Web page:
The total amount of current flowing into any volume in an electrical network equals the amount flowing out.

From our analysis of how a capacitor and a resistor both work, we know that this idea doesn't hold when things are just getting started.

For example, when we charge a capacitor, charge is flowing into one side of the capacitor and out of the other: charge (of opposite sign) is building up on each plate of the capacitor in violation of the flow rule. But if we put a box around the capacitor and don't look inside, the rule still works. It also works when the system is in the steady state and things have stabilized.

A similar thing holds for a resistor. When a current just starts to build up through the resistor, a build-up of equal and opposite charges at the two ends of the resistor are what is responsible for establishing the electric field in the resistor (creating a potential drop across the resistor) that keeps the charges moving through the drag of the resistor at a constant velocity, consistent with Newton's laws of motion.

In both these cases, when we hook up these devices to a circuit, the violations of the flow principle (the build-up of unbalanced charges) taking place in the interior of the device happen fast — in nanoseconds or less. And if we consider the whole device instead of just a part of it, the principle still works even on that time scale.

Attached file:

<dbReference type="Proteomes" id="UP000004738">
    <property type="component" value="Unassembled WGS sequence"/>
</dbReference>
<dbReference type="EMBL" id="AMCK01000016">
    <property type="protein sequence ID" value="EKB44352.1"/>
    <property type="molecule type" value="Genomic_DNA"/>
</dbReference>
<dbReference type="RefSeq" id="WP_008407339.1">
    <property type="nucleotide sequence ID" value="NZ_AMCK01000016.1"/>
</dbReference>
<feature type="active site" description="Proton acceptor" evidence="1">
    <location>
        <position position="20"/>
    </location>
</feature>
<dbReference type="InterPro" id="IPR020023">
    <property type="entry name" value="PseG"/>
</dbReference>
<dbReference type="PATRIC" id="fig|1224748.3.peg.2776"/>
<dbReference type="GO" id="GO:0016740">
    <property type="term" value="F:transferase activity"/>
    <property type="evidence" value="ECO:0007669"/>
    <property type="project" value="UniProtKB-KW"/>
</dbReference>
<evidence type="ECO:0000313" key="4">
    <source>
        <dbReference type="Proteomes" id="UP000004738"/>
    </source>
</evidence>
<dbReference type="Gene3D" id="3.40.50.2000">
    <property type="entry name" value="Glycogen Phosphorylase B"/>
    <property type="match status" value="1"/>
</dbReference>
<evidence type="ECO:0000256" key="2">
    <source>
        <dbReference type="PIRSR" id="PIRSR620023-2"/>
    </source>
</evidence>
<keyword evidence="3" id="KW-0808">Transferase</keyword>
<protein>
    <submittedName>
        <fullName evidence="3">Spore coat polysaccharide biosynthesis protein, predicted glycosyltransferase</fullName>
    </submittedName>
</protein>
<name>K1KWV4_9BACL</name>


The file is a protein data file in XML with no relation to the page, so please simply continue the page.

### Kirchhoff's 2nd (Resistance) principle

The second principle tells what happens when there is a current in a resistor: there is a potential drop in the direction of the current which is proportional to the current times a property of the resistor. This is Ohm's law and it hold for any device in which the drag resisting the flow is proportional to the velocity. (See Resistive electric flow -- Ohm's law.) We can even stretch its validity by letting the resistance be a function of the current. Mostly, we wont need to do this.

In a resistor, the current through is proportional to the potential drop across it: $ΔV = IR$.

Note that we have to be a bit careful here. This is ONLY true for a resistor. It is NOT necessarily true for a cluster of connected resistors. If we want to deal with a cluster of resistors, and put a box around it pretending it is a single resistor, we have to figure out what the effective resistance of the combination is using the combined principles. (See Example: Resistors in series and Example: Resistors in parallel.)

### Kirchhoff's 3rd (Loop) principle

Where Kirchhoff's first principle controls the current in an electrical network, the second principle deals with the voltage drops in the network.

We can understand it by using the water analogy. (See Ways to think about current: A toolbox of models.) The electric potential is analogous in the water model to the height that the water has been raised. One of the things we know about heights is that if you make a loop and come back to the same point you started from, you will be at the same height at which you started. Whatever drops (descents) you made had to be cancelled by and equal sum of rises (climbs) in order to get back to your starting point.